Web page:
Where do graduates live and work? How much does the location matter in graduate choices? Research into graduate migration by Labour Market Information expert, Charlie Ball, shows existing ties to local areas can influence a propensity to work in them. Also, I would suggest that the attraction of a city plays a part in the decision-making of where to live and work. My thinking about the power of place follows a presentation about the Leeds Business Improvement District at a recent networking event. What can graduates, employers, and recruiters learn from an understanding of the power of place?
In the 2017 World’s Best City Brands Report, the Resonance Consultancy ranked the world’s top 100 best city brands. It uses a combination of statistical performance and qualitative evaluations by locals and visitors in 20 areas that it groups into six core categories. London was the overall winner with Manchester, Birmingham, and Leeds also in the top 100.
- Place: Perceived quality of a city’s natural and built environment – Lisbon is No.1
- Programming: The arts, culture, and entertainment in a city – Paris
- Prosperity: Employment, GDP per capita, and corporate head offices – London
- Product: A city’s key institutions, attraction, and infrastructure – Dubai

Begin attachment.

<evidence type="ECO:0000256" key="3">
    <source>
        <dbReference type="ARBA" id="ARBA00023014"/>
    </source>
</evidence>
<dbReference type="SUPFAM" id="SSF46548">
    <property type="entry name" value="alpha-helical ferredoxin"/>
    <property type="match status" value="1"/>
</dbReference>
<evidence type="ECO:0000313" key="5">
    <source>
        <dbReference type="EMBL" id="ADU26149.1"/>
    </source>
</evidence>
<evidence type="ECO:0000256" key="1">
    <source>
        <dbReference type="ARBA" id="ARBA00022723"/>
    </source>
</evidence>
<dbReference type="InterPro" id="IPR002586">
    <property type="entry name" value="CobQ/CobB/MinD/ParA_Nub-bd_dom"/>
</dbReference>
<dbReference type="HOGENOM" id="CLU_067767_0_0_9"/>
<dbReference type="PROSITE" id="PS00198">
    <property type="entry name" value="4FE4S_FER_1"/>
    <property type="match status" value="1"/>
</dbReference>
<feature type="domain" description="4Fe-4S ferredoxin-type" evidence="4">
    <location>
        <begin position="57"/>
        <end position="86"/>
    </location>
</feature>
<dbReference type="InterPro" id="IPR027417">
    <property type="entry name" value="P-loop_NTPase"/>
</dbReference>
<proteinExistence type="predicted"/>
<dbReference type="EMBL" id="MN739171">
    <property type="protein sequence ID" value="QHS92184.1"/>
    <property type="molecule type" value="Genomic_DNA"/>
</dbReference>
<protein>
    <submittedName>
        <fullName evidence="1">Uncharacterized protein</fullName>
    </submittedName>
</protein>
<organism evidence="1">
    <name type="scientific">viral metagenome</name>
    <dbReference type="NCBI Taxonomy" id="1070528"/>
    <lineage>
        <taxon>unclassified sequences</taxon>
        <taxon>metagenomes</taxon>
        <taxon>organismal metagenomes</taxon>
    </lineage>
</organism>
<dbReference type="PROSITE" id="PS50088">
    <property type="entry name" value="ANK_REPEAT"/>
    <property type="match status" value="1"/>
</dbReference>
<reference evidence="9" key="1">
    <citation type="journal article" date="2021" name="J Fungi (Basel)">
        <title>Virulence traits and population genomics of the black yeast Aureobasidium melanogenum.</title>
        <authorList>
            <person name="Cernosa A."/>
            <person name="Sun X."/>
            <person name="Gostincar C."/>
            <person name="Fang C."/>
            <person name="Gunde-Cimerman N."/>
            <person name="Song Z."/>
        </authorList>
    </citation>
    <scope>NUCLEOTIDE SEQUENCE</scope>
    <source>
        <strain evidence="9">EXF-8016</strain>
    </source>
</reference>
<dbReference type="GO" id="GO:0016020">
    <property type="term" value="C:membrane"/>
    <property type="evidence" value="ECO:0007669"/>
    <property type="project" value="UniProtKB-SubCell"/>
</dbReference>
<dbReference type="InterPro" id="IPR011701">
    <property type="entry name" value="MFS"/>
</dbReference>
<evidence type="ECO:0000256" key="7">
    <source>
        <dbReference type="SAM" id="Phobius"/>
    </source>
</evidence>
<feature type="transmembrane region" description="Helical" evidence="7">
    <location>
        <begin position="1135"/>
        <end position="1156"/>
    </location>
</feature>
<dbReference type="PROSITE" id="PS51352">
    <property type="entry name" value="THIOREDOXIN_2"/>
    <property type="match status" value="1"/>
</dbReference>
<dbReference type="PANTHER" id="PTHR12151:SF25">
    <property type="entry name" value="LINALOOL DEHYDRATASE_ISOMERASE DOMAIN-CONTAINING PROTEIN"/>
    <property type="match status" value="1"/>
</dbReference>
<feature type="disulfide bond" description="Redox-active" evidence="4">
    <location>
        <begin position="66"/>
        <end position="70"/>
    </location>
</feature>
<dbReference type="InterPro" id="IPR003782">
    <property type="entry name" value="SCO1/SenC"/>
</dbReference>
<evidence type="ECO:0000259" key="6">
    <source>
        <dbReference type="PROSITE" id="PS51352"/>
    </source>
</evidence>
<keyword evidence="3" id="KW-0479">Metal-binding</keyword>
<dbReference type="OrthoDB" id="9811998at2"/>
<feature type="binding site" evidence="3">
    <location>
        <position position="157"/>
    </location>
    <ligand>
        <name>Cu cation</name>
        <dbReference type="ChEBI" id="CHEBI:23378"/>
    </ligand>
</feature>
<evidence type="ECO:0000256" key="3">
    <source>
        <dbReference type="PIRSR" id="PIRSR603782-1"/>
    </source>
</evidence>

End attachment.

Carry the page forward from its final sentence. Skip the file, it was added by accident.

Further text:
- People: Immigration and diversity of a city – Singapore
- Promotion: Quantity of articles, references, and recommendations online – London
Its resonance ranking is an interesting way to view what attracts people to a city from different perspectives:
Increasingly, reputation, identity, and the perceived quality of place determine where talent, capital, and tourism flow. Resonance
This has implications for how a place shapes itself to attract graduates to live and work in their locality. In turn, it gives employers and recruiters a way of presenting their offer that is more than just about the job or company. From a graduate perspective, wellbeing issues and the desire for more meaning and alignment with values fit well with the importance of place in their decision-making. For example, graduates might ask themselves:
- How easy, comfortable, and affordable is it to travel for work and leisure?
- Is there a commitment to sustainability?
- Does the city have the arts, culture, and entertainment that I enjoy?
- Is the quality of the built environment attractive to live in and conducive to my health and welfare?
- Do the salary levels make it affordable to live in this city?
- Are the people open to incomers?
Working to live
Anecdotally, the choices of my three Millennial daughters about where to live and work reflect the importance of place. Two are graduates and choose to live and work away from the location of their universities (regional incomers). After a brief flirtation, the cost of travel and rent in London proved too prohibitive. In addition, property ownership is beyond them in any location. Using the Resonance criteria, they choose to work to live in cities in the North-West because of a combination of Place, Programming, Product, and People.
If you are a 20-something Graduate, where does the power of place feature in your job search decision-making?